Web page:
While the international community is busy trying to impose an arrangement to dismantle Syria’s chemical weapons, the new government of generals in Egypt continues to pursue its aggressive campaign against the remnants of the previous Muslim Brotherhood regime.
- Egypt police storm Islamist-dominated area near Cairo, 1 killed
- Roadside bomb wounds two soldiers in Egypt's Sinai
In Cairo, Alexandria and in provincial towns, demonstrations have been suppressed, thousands of the movement’s members jailed and tight restrictions placed on the activity of religious preachers.
In Sinai, a full-fledged military operation is underway. Hundreds of Islamist activists have been arrested in the peninsula, and estimates say hundreds of others - described by the authorities as armed terrorists - have been killed in army assaults against strongholds of Islamic extremists.
The Egyptian armed forces are making use primarily of helicopter attacks and remote shooting at the mountainous region in which the extremists are hiding. House-to-house searches and arrests are rare. The brunt of the Egyptian offensive is directed against Ansar Bayt al-Maqdis, a large Al-Qaida-affiliated organization in Sinai. However, the Egyptian forces are also operating against other, smaller groups, such as Aknaf Bayt al-Maqdis. Concurrently, Cairo is acting with an iron hand against the smuggling tunnels that connect Sinai and Rafah in the Gaza Strip.
The new regime has accused the Islamist organizations in Sinai of involvement in last week’s failed assassination attempt against Interior Minister Mohammed Ibrahim. In a press conference this week, the Egyptians displayed mortar shells that were seized in Sinai and, according to the inscription on them, were originally manufactured in Gaza.
Not a day goes by without Cairo hurling accusations at the organizations in Sinai and their brethren on the other side of the fence at Rafah: the Palestinian organizations in Gaza. The groups in Sinai have gone on the defensive in the face of the military campaign, though occasionally taking the Egyptians by surprise with terrorist attacks.
It is not clear at present how much longer the Egyptians will maintain such a broad effort in Sinai. Israel is watching developments from the side and, in line with its regional policy in the face of the upheavals in the Arab world, is trying not to intervene. The security relations between the two countries, which grew stronger during the Morsi period, have seen an additional improvement since the rise of the generals. This is due also to a confluence of interests in regard to the other element in the southern configuration: the Hamas leadership in the Gaza Strip. Hamas is now under heavy pressure, stemming from Egypt’s destruction of the tunnels and the numerous restrictions imposed on the use of the Rafah terminal.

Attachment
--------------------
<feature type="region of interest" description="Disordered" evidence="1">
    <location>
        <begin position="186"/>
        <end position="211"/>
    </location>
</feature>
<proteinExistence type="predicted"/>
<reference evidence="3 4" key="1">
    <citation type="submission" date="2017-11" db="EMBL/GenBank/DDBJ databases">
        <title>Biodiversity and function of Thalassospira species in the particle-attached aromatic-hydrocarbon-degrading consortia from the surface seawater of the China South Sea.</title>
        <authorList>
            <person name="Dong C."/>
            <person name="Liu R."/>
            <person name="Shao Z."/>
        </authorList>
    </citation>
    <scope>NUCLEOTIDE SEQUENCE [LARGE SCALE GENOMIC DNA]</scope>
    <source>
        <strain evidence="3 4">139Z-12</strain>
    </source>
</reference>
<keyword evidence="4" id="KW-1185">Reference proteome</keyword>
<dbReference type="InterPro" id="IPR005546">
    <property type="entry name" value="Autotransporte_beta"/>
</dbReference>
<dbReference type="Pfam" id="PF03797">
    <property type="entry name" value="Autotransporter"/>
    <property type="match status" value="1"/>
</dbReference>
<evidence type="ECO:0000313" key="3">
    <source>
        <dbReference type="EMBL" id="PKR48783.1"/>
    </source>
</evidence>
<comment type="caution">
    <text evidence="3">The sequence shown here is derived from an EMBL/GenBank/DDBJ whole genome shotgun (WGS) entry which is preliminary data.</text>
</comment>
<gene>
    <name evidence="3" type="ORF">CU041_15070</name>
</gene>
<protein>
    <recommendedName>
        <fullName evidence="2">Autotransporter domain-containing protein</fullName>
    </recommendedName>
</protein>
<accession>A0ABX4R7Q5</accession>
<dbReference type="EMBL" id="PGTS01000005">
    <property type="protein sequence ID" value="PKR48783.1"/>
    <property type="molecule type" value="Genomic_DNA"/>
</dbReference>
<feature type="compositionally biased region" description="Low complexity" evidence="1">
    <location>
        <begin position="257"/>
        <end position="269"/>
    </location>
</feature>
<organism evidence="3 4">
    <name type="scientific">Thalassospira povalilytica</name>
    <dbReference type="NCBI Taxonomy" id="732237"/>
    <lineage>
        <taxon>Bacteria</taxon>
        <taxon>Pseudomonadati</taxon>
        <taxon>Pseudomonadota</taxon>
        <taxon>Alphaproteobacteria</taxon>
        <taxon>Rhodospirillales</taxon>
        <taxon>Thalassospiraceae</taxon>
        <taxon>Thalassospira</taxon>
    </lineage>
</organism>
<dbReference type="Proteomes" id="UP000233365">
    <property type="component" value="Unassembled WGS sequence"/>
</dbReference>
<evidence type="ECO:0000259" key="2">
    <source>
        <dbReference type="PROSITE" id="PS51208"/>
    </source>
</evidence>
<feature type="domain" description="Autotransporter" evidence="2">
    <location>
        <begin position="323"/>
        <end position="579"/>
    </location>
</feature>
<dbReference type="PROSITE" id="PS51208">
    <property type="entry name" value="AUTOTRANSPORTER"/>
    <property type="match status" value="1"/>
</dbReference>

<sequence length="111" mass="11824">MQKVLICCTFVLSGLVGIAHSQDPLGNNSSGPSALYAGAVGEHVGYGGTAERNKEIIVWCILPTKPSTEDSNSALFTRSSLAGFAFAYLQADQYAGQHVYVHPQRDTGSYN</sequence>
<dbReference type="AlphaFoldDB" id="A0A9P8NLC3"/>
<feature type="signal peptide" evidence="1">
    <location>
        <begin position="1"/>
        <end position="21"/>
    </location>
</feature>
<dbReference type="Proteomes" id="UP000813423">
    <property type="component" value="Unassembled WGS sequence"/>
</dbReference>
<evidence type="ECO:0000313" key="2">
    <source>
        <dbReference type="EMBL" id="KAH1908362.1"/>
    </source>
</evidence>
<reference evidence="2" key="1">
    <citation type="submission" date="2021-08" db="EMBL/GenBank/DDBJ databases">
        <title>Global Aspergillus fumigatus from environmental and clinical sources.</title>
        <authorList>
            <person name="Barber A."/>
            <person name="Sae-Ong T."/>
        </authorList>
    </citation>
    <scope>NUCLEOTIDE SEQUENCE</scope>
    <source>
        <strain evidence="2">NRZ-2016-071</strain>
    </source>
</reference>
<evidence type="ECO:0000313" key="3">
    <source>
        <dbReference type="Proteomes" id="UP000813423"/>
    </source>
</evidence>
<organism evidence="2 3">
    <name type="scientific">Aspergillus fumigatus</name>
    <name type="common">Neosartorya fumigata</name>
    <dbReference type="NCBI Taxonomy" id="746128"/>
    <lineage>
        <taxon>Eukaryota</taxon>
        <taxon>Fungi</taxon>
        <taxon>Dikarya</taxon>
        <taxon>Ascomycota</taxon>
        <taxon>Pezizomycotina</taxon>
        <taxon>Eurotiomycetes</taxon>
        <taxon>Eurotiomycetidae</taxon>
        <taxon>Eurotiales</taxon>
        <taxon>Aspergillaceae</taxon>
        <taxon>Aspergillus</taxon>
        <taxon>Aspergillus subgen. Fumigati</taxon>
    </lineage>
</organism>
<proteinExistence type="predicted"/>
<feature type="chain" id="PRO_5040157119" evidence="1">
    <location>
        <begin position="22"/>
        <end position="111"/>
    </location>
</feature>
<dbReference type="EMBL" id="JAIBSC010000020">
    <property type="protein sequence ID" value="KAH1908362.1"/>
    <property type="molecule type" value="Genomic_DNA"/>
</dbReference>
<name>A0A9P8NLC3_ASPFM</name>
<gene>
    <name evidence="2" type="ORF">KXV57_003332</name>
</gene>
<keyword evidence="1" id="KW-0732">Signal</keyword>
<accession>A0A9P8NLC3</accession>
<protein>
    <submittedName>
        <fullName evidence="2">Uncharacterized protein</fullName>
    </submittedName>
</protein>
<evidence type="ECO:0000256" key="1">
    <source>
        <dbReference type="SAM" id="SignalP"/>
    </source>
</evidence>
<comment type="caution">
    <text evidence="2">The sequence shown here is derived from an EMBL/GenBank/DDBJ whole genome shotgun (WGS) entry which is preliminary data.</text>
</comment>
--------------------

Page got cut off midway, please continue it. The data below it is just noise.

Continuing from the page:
A week ago, Brig. Gen. Nadav Padan completed a two-year stint as commander of the Israel Defense Forces’ territorial division that is responsible for the border with Egypt and the southern part of the border with Jordan. Speaking to Haaretz, Padan is careful not to offer an explicit opinion about the events in Sinai, preferring to focus on his direct area of responsibility.
“Good tactical coordination exists between us and the Egyptian security forces,” says Padan, who met frequently with his counterparts from across the border in the past two years. “There is an ongoing dialogue, which is now intensifying but which also existed in the period of President Morsi, without any connection to the internal processes that occurred in Egypt. You have to remember that the Egyptian army was built up in the period of the Mubarak regime. There are religious and less religious officers, but they are not from the Muslim Brotherhood.”
He has no interest in offering his personal analysis of the internal power relations in Cairo. “It sounds like a discussion in a weekend magazine in Israel. On a day-to-day basis, the division is occupied with tactical and operational challenges. The upheavals in Cairo had an effect, but I was busy mainly with what I could influence on the ground and with its implications for our operational approach along the border.”